President Nana Akufo-Addo is scheduled to break his silence on the Ghana-US military defence cooperation agreement, which has sparked controversy, and led to street protests, with a national address this [Thursday] evening.
The address will come off at 8:00pm on all major news networks, according to a post on the President’s Facebook page.
It is unclear why the President has deemed it necessary to now speak on the matter given the consistent stance on the matter by various government spokespersons.
The government has consistently explained that it was only respecting the existing Status of Forces Agreement with the US signed since 1998 and reviewed in 2015, under the previous NDC administration.
It also quelled speculation that the US was going to establish a military base in the country.
The US Embassy in Ghana also provided some clarity on the matter, saying Ghana will not permanently host the US troops.
But this announcement comes after an open letter to the President by the National Democratic Congress [NDC] Member of Parliament for North Tongu, Samuel Okudzeto Ablakwa, who urged the President to speak on the deal which the government has said is in the interest of the nation.
“Respectfully, Mr President, you can, therefore, understand why most of us are extremely surprised at your sudden belief in silence. Your silence on the agreement issue is very much out of character, and we are sincerely befuddled. Everybody is saying this is not the man we have known [since time immemorial],” Mr. Ablakwa said.
The MP also challenged President Nana Akufo-Addo to renegotiate the pact to assuage the widespread concern of Ghanaians.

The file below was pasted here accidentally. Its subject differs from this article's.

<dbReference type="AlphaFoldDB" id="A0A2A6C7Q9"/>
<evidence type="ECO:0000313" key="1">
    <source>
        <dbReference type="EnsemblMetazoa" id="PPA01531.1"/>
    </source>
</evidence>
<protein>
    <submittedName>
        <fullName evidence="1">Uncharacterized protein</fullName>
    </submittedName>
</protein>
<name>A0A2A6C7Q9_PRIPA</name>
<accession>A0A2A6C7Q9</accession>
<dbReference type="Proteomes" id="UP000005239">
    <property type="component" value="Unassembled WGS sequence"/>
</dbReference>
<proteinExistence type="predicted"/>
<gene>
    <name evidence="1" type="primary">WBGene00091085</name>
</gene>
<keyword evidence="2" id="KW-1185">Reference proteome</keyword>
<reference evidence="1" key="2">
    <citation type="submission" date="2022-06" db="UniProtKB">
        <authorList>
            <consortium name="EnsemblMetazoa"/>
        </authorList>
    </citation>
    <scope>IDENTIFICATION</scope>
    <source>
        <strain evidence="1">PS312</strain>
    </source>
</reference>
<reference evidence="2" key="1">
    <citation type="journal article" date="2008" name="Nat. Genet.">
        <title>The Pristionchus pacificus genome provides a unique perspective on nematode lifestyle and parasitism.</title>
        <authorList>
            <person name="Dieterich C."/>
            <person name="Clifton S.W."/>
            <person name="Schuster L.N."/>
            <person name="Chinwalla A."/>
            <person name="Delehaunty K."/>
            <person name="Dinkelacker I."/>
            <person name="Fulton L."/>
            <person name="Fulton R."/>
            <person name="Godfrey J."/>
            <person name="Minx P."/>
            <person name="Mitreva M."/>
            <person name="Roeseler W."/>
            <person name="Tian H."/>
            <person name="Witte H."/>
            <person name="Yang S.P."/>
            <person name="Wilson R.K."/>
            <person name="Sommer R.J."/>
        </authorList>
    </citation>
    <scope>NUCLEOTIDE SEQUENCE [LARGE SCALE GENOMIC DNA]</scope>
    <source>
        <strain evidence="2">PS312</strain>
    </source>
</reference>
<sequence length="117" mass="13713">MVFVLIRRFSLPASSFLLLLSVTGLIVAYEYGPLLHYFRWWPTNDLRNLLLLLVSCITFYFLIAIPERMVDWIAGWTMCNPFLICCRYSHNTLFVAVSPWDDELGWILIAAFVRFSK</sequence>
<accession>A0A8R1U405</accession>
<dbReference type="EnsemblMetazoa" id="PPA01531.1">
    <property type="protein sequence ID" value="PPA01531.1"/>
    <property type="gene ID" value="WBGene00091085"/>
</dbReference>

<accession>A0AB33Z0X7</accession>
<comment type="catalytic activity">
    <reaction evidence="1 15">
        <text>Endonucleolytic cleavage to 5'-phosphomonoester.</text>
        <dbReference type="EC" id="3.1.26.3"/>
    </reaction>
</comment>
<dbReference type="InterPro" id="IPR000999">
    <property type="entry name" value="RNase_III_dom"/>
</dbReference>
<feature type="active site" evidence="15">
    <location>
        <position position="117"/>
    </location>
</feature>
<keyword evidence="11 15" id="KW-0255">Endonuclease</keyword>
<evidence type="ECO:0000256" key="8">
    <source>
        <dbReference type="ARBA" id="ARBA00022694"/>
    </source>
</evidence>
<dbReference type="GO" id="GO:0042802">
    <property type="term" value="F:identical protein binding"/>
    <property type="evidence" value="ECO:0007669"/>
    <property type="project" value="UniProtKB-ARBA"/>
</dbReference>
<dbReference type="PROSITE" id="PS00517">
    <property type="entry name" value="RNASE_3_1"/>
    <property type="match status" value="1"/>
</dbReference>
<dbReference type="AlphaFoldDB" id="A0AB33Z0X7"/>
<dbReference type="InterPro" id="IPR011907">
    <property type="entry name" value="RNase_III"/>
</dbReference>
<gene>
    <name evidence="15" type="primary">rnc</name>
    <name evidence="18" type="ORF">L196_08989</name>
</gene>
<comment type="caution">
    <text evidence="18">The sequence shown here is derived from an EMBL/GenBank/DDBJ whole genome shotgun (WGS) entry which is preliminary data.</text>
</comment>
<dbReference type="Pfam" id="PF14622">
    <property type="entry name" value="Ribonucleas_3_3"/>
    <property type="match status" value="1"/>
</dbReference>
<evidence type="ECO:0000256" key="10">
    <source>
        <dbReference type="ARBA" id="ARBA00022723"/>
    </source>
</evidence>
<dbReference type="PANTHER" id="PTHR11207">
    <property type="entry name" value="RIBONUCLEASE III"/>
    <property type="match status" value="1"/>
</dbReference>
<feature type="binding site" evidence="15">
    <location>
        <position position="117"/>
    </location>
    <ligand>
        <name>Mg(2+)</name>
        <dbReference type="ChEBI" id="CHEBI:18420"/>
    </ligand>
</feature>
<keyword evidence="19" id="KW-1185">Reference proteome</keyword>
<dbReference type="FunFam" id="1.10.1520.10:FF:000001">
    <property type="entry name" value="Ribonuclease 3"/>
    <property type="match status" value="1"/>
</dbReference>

“It is for this reason, Mr. President, that a higher obligation is imposed on you to engage Ghanaians and take steps to renegotiate with the Americans those articles in the Agreement that the overwhelming majority of Ghanaians are affronted by, and compromises their sacred sovereignty.”
What is the deal about?
Parliament last month approved the Ghana-US Military cooperation agreement, which seeks to give US forces access to some critical national installations for their exclusive use.
The pact was approved without the Minority in Parliament who were opposed to it.
Cabinet agreed to provide the US’ military with a place near the Kotoka International Airport.
With the agreement ratified, it means that the US army will be exempted from paying taxes on equipment that are brought to Ghana as well as use Ghana’s radio spectrum for free.
The US will offer training and equipment to their Ghanaian counterparts.
Opposition to the deal
Critics have however said Ghana was essentially mortgaging its sovereignty by accepting the terms of the agreement.
The opposition to the deal culminated in a demonstration led by the Ghana First Patriotic Front, a coalition of opposition political parties.
Notable opposition figureheads, like Chairman of the People’s National Convention (PNC), Bernard Mornah, former Trade Minister, Ekwow Spio-Garbrah, former Transport Minister, Dzifa Ativor, Deputy Minority Leader, James Klutse Avedzi among others joined the demonstration.
A number of Minority legislators from Parliament also joined the protests.
Prior to the demonstration, the Deputy General Secretary of the National Democratic Congress (NDC), Koku Anyidoho, was picked up by the Criminal Investigations Department (CID) for making some comments deemed treasonable.
Mr. Anyidoho had, in an interview on Accra-based Happy FM, indicated that President Akufo-Addo will be overthrown by a civilian coup because of the ratification of the controversial defence cooperation.